State trying to recruit more medical marijuana doctors
By Ken Dixon
June 21, 2015 | PDF
With only a small fraction of the state’s doctors participating in Connecticut’s medical marijuana program, the agency that’s running it has begun a public-service blitz.
The goal is to break through the stigma and lack of information that seems to be holding doctors back from registering, which they need to do to be able to prescribe the drug.
The state is reaching out to the 7,000 doctors in the Connecticut State Medical Society, with radio and print ads highlighting the medical benefits of marijuana, and showing that edibles and oils are steadily taking the place of smoking the plant’s flowers.
With only 222 doctors participating, the program is still double the size it was last October, when the first of the state’s six dispensaries began to supply marijuana from the four producers. It’s a sign of steady progress, said Department of Consumer Protection Commissioner Jonathan Harris.
“It will be interesting to see what our outreach efforts to the physicians are,” Harris said. “It’s a private sector model and it should be driven by the businesses, patients and doctors on the ground. It’s a unique position as a regulator to clear up the misinformation, tear down some of the barriers and give people some comfort that they’re not going to get into any kind of trouble if they participate.”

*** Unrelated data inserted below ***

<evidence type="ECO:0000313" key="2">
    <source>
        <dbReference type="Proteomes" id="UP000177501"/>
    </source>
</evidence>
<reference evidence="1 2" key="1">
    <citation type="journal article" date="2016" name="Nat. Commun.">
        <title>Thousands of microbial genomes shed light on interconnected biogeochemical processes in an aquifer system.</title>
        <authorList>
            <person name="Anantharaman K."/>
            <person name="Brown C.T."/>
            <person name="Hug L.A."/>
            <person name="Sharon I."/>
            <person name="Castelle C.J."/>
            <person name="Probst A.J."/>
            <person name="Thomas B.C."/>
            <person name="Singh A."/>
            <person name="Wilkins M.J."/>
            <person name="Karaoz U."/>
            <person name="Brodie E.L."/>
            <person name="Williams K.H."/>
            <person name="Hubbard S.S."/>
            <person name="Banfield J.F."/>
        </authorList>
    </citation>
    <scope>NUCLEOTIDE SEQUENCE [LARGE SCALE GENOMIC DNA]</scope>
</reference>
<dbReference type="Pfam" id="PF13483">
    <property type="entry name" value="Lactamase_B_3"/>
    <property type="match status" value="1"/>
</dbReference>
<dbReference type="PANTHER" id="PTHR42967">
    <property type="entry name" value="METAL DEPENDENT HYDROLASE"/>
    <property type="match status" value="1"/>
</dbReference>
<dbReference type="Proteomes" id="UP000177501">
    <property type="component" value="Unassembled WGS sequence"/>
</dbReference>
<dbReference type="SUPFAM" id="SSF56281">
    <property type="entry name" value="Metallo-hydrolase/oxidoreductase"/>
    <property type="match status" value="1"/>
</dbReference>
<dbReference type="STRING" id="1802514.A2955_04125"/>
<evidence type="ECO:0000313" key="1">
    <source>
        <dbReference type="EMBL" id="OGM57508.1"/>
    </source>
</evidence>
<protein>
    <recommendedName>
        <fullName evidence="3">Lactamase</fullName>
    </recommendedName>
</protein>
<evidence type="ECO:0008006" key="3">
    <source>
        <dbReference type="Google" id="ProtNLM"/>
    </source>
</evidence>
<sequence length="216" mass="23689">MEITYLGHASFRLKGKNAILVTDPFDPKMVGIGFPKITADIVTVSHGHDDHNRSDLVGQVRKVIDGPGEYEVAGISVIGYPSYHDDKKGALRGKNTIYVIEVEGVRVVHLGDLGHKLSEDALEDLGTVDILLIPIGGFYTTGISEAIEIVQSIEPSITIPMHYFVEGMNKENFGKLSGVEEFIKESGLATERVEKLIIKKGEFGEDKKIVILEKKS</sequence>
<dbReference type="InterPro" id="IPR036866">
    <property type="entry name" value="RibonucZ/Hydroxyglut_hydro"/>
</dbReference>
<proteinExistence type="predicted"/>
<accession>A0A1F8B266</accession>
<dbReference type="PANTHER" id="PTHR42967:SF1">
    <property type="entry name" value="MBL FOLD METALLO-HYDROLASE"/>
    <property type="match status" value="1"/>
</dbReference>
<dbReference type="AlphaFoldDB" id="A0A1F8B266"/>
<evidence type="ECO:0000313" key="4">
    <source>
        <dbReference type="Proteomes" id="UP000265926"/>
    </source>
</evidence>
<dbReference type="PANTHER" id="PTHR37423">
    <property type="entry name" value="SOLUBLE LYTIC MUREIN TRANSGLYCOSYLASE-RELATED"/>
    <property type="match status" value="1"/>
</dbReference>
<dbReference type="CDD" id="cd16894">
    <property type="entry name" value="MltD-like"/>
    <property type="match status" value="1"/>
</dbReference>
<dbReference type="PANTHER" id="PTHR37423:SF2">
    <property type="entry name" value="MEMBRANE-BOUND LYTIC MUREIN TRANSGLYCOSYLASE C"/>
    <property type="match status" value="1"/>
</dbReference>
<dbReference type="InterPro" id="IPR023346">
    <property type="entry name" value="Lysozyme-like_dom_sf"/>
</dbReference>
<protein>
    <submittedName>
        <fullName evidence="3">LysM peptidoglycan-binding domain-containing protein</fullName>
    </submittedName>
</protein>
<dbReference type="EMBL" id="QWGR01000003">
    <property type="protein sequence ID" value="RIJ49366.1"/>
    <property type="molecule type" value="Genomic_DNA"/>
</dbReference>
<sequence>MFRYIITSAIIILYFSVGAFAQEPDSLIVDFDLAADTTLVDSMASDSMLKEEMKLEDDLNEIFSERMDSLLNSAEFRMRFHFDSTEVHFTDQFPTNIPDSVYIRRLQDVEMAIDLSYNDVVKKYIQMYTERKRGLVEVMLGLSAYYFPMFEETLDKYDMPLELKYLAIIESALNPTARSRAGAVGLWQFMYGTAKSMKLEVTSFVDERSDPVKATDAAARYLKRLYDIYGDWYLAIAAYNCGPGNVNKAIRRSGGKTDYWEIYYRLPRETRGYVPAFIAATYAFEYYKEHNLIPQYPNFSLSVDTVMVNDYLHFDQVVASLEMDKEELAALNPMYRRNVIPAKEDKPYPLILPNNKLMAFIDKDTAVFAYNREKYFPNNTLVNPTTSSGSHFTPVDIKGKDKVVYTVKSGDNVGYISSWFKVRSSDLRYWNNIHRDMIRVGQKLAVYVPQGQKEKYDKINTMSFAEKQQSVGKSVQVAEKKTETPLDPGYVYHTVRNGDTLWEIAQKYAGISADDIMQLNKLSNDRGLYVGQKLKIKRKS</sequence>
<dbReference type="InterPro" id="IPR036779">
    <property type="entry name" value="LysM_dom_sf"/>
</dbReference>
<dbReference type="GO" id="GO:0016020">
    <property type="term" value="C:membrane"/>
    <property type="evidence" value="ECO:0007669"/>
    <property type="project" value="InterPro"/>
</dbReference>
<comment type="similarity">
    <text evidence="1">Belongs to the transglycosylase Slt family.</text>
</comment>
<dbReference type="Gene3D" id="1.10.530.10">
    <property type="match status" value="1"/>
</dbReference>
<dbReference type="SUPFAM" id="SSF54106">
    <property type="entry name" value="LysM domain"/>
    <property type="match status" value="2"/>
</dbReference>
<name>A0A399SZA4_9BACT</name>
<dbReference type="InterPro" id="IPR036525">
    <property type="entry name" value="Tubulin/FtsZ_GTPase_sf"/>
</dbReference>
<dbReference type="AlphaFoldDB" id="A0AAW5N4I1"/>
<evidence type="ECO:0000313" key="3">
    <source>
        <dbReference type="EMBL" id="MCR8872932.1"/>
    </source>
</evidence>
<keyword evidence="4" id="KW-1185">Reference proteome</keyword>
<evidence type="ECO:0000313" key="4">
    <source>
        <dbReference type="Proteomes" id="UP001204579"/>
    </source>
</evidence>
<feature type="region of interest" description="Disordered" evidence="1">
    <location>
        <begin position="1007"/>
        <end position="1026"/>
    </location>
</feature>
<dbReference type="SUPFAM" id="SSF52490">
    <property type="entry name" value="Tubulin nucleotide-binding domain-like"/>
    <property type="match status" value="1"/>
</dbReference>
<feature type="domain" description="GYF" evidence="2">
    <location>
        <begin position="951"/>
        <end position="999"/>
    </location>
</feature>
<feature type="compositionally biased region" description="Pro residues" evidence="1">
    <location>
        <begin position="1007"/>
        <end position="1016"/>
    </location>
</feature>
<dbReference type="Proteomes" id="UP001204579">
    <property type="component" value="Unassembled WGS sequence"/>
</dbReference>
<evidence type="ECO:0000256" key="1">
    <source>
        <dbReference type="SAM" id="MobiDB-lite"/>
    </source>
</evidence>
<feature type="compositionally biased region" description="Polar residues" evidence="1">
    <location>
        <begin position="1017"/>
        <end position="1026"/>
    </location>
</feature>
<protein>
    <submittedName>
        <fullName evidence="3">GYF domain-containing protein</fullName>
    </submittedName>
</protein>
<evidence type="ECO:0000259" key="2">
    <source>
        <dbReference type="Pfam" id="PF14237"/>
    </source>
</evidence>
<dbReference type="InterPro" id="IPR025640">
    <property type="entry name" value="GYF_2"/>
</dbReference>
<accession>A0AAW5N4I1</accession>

The radio spots are appearing on Hartford-area public radio.
Harris has been making speaking appearances throughout the state to get the word out on the 2012 law. “We want to make people better-informed when and how to participate.”
Fear of prosecution
Ken Ferrucci, senior vice president of policy and governmental affairs for the Connecticut State Medical Society, admits the organization has been cautious and didn’t have an official reaction to the outreach by the Department of Consumer Protection.
“We’ve been consistent in our position,” he said. “We did not support the bill originally and once it passed and became statute, we wanted to make certain physicians were free to participate without prosecution. The longer the program is in existence, the more willing physicians will participate, providing there is no legal action or enforcement. We have been supportive of education opportunities when we have been asked to provide medical information. We have circulated and do not try to prevent anyone from being educated on whether or not want to certify patients for the program.”
Medical marijuana is still illegal under federal law, but the U.S. Justice Department has said it will not prosecute those who are complying with the laws in their state.
Harris said the longer the federal government leaves the medical-marijuana program alone, the more patients and doctors will feel comfortable enough to join. In the 2012 legislation, when the Connecticut General Assembly agreed to change marijuana’s status from a dangerous Schedule I drug, with no medical benefits, to Schedule II, it challenged federal policy.
The agency plans for as many as three more dispensaries, particularly in lower Fairfield County and New Haven County, where half the state’s medical cannabis patients live. There are no dispensaries in New Haven County and the only one in Fairfield County is in Bethel, an hour-long drive from Greenwich.